Accepting an 84-month car loan means you’ll achieve a lower payment, yes, but it also means paying down your loan’s principal at a turtle’s pace. And while a smaller payment may be easier to manage, it means you may owe more than your car is worth for a long, long time — which can leave you on the hook to pay the excess balance if you sell your car or it gets totaled in an accident.
Reason #3: There is no such thing as an 84-month manufacturer’s warranty.
If you’re able to stomach the extra interest you’ll pay, an 84-month car loan might seem like the ideal way to score a low payment. But, what happens when your manufacturer’s warranty expires?
Let’s face it: Six- and seven-year-old cars start needing pricey repairs, and when your car isn’t under warranty, you’ll be on the hook for those expenses. That wouldn’t’ be so bad if you owned your car clear and free by that point, but your 84-month loan makes that impossible.
In other words, you may need to pay for expensive, old-car repairs while you’re still carrying that hefty new-car payment. That’s a double whammy you’ll want to avoid.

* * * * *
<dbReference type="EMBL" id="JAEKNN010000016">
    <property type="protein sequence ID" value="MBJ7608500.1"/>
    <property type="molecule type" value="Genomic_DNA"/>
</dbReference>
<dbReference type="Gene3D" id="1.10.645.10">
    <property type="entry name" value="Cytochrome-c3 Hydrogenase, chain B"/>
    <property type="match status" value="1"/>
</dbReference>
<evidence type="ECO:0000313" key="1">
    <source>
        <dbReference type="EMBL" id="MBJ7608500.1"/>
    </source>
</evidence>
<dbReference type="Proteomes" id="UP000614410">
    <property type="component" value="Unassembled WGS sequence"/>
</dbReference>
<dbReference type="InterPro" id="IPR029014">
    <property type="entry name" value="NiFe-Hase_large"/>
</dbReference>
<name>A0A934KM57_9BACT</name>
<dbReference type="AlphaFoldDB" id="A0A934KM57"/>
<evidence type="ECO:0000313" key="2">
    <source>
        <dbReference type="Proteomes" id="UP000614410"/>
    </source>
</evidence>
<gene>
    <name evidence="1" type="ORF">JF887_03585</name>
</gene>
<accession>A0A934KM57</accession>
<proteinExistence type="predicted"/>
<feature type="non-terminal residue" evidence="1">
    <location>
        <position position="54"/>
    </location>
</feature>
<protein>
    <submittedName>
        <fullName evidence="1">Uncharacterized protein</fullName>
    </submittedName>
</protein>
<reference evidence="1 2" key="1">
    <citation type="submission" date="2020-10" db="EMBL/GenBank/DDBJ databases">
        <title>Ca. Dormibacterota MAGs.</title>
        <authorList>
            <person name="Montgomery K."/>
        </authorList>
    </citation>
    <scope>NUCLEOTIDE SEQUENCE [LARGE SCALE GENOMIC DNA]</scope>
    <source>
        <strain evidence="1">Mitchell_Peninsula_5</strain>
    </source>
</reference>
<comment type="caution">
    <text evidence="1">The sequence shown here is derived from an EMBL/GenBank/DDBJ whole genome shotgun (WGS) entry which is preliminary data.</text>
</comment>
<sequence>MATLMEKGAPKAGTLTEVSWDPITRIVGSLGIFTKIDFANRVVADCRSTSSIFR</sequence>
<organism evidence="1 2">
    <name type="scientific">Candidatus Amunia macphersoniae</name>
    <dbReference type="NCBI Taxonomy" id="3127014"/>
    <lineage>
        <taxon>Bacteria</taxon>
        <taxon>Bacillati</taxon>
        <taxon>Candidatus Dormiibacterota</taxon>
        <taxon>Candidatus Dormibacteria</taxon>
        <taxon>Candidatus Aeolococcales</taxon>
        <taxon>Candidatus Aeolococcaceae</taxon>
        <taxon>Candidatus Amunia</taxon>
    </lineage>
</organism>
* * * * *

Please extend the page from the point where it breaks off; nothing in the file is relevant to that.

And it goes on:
Reason #4: You’re probably buying more car than you can afford.
Another reason to avoid 84-month car loans is a simple one. If you have to make payments on something for 84 months in order to purchase it, chances are good you can’t afford it in the first place. The big exception is, as always, a house you and your family plan to live in.
Here’s the cold, hard truth. Financing cars, boats, cell phones, and furniture obfuscates the real cost – it takes what you would normally pay (in the case of the average new car, about $30,000) and breaks it up so it isn’t quite as painful. That might make driving off the lot easier on your wallet, but it will make you a whole lot poorer over time. Saving the money ahead of time and paying for a car in cash may force you to wait longer for what you want, but it forces you to be realistic about what you can actually afford.